Continued improvements at Broad Creek following restoration

Mangrove tidal creeks are important nursery habitats for many fishery species in The Bahamas.  Unfortunately, many tidal creeks have been degraded by the construction of roads across the creek. These roads fragment the creek into pieces, blocking the flow of water to the upstream side.   As a result, there is often a build up of sediment, drastic changes in salinity, temperature and dissolved oxygen, and a barrier to the movement of fishes and other marine animals.  Read more here.

Fortunately, we can reverse many of these negative impacts to the environment by removing the blockage created by the road, attempting to restore the creek back to its original state.  

In October 2010, Dr. Craig Layman’s lab from Florida International University and Friends of the Environment teamed up again to restore Broad Creek near Camp Abaco, just south of Marsh Harbour.  Culverts were installed under part of the road to once again allow the flow of water to the blocked portion of the creek.  Hundreds of students and community members came out to aid in the restoration and reformation of the historical creek channel.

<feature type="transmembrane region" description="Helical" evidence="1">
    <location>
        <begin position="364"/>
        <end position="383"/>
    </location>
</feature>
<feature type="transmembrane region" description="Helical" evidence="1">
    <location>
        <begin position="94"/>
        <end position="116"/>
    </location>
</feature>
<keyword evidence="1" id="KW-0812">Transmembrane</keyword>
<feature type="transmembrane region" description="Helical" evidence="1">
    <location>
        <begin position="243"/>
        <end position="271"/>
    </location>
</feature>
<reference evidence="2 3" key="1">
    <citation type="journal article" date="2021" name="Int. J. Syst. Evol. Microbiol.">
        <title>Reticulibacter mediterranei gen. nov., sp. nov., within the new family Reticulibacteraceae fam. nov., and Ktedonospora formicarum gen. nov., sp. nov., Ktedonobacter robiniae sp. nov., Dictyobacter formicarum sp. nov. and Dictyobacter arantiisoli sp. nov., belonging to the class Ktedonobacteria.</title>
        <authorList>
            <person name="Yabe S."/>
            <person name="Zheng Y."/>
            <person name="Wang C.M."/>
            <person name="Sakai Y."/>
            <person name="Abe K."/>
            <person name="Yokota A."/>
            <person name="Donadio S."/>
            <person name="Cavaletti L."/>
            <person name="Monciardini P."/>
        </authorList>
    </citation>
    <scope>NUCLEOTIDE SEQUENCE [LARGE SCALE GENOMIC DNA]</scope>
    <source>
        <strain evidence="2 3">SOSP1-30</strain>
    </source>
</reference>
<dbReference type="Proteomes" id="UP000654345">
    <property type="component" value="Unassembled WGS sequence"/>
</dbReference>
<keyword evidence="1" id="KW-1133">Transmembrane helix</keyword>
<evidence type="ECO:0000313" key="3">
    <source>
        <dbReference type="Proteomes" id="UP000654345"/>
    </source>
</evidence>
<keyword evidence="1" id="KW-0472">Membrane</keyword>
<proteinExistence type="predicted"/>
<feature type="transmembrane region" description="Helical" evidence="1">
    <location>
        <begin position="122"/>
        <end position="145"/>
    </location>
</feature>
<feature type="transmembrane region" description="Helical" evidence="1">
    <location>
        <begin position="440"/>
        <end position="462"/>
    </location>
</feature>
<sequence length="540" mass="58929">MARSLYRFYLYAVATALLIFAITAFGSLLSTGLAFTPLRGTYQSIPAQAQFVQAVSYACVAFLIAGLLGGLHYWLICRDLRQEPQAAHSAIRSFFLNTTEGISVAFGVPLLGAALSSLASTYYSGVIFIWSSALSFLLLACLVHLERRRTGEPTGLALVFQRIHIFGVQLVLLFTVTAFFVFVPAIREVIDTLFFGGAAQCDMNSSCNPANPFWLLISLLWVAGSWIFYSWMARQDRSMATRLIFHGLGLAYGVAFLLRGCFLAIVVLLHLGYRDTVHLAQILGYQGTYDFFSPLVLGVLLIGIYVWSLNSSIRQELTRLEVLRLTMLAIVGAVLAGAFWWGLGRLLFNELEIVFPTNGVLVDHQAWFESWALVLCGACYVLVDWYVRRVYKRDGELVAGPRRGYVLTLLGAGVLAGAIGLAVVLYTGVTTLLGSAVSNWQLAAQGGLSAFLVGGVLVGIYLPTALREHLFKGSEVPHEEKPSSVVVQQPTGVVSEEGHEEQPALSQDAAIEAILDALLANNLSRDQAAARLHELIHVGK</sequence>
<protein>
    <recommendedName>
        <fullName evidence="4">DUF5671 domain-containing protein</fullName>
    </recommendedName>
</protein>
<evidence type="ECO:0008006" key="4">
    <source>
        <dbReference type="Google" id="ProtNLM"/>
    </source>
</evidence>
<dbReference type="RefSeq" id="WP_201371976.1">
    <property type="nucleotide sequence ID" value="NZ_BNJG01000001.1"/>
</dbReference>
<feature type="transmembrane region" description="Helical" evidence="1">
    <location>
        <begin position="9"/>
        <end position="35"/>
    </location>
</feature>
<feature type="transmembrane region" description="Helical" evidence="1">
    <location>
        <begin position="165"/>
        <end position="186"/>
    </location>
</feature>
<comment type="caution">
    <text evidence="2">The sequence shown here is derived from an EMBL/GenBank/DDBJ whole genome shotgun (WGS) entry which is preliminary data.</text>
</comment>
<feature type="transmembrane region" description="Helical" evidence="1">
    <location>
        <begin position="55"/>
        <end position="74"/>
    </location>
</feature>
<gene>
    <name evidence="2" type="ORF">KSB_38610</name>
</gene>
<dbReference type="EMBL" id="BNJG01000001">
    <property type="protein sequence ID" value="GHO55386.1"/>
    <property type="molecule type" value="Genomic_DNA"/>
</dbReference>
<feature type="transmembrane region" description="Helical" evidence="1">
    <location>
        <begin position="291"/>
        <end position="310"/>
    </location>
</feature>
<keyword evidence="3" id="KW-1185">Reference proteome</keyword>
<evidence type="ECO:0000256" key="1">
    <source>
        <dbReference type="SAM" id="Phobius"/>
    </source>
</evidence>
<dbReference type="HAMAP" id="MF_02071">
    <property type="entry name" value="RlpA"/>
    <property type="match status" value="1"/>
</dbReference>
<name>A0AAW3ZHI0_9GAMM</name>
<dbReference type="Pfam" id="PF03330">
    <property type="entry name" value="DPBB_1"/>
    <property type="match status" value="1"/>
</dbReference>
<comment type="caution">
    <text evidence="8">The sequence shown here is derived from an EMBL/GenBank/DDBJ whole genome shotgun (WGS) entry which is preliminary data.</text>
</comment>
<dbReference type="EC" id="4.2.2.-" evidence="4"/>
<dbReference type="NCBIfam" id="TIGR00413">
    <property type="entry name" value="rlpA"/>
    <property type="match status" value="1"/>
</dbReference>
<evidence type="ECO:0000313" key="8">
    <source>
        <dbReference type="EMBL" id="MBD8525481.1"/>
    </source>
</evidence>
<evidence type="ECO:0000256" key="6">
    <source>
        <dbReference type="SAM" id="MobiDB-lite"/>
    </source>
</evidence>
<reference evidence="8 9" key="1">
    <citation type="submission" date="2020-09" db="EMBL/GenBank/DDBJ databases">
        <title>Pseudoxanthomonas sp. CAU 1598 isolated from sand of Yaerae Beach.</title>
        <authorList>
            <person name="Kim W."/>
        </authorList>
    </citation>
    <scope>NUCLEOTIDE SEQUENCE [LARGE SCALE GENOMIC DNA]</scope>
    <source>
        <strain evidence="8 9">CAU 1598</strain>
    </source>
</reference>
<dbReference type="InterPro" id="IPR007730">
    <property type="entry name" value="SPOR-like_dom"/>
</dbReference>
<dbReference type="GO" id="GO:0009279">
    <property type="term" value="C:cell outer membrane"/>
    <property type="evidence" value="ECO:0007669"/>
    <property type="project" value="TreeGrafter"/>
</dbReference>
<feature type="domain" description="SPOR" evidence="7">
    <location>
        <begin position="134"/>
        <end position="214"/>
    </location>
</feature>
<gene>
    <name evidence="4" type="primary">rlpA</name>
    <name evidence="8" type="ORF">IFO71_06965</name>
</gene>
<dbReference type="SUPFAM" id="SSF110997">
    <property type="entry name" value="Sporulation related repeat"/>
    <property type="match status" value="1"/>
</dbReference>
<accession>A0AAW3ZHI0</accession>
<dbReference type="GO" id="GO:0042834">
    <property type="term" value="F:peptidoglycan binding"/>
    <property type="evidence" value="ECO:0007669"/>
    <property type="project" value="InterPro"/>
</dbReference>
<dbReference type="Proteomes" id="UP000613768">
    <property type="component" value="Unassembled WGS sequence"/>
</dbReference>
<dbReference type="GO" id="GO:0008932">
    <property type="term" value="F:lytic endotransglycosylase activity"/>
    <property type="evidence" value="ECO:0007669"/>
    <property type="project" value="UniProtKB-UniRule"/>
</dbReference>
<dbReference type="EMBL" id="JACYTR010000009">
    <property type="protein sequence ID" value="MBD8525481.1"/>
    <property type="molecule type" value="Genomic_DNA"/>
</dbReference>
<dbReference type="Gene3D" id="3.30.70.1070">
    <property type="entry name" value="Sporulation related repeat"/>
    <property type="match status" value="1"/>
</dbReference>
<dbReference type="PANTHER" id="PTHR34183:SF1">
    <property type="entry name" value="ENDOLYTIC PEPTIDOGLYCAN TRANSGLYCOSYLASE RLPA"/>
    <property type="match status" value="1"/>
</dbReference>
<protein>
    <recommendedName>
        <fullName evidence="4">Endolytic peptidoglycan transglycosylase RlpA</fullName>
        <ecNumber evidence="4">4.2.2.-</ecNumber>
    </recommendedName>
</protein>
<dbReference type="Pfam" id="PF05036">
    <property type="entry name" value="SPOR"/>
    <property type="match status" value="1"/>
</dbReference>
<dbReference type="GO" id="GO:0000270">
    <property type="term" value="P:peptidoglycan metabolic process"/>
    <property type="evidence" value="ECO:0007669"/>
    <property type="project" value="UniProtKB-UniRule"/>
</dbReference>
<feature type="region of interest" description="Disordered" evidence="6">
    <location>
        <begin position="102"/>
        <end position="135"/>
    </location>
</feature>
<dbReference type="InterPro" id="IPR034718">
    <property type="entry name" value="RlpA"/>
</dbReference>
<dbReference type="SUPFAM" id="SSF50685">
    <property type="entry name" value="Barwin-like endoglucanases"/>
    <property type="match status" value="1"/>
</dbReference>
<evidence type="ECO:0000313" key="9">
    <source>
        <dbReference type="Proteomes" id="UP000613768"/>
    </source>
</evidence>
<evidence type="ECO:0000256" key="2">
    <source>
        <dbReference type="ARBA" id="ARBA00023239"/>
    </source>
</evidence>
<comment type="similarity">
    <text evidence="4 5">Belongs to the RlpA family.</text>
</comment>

Changes in sediment following restoration. Before the blocked portion of Broad Creek was dominated by mud and cyanobacterial mats. Following restoration there is more sandy/shelly sediment.

Before restoration, the blocked side of the creek was dominated by cyanobacterial mats, with few fish species able to survive.  One year after the restoration, we have seen many promising improvements to the habitat. First, the amount of muddy sediment and cyanobacterial mats on the blocked side has been greatly reduced. The sediment upstream is more sandy/shelly due to the increased water flow. Additionally, there is increased cover of seagrass (Halodule wrightii) and macroalge (e.g., Batohpora oerstedi) when compared to before the restoration.   Juveniles of many fish species have been observed upstream and throughout the reopened channel including: cubera snapper, gray snapper, schoolmaster snapper, mojarra, checkered puffer and sergeant majors.   With time, we expect even more improvements and will continue to monitor and provide updates on the status of Broad Creek.

Juvenile gray snapper swimming around macroalgae in the previously blocked portion of Broad Creek.

By | 2017-12-01T14:05:41+00:00 November 18th, 2011|Categories: Fish, Mangroves and Creeks, Restoration|0 Comments

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